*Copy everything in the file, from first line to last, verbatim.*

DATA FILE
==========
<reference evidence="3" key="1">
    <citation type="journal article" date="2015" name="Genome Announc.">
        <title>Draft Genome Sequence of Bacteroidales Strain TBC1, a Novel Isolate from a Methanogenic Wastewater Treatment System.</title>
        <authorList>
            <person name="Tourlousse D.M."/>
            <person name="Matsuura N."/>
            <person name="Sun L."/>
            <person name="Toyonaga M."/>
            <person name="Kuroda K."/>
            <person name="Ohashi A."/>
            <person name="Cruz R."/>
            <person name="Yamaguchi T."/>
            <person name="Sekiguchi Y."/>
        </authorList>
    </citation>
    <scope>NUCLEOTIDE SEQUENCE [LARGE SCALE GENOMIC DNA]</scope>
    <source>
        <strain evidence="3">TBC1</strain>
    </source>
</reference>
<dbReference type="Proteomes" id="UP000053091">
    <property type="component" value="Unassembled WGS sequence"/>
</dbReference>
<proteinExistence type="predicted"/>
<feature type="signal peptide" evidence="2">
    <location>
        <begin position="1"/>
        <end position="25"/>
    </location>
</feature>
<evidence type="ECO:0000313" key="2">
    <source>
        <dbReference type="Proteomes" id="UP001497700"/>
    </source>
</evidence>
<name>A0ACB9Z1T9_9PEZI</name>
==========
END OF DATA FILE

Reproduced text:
<reference evidence="3" key="1">
    <citation type="journal article" date="2015" name="Genome Announc.">
        <title>Draft Genome Sequence of Bacteroidales Strain TBC1, a Novel Isolate from a Methanogenic Wastewater Treatment System.</title>
        <authorList>
            <person name="Tourlousse D.M."/>
            <person name="Matsuura N."/>
            <person name="Sun L."/>
            <person name="Toyonaga M."/>
            <person name="Kuroda K."/>
            <person name="Ohashi A."/>
            <person name="Cruz R."/>
            <person name="Yamaguchi T."/>
            <person name="Sekiguchi Y."/>
        </authorList>
    </citation>
    <scope>NUCLEOTIDE SEQUENCE [LARGE SCALE GENOMIC DNA]</scope>
    <source>
        <strain evidence="3">TBC1</strain>
    </source>
</reference>
<dbReference type="Proteomes" id="UP000053091">
    <property type="component" value="Unassembled WGS sequence"/>
</dbReference>
<proteinExistence type="predicted"/>
<feature type="signal peptide" evidence="2">
    <location>
        <begin position="1"/>
        <end position="25"/>
    </location>
</feature>
<evidence type="ECO:0000313" key="2">
    <source>
        <dbReference type="Proteomes" id="UP001497700"/>
    </source>
</evidence>
<name>A0ACB9Z1T9_9PEZI</name>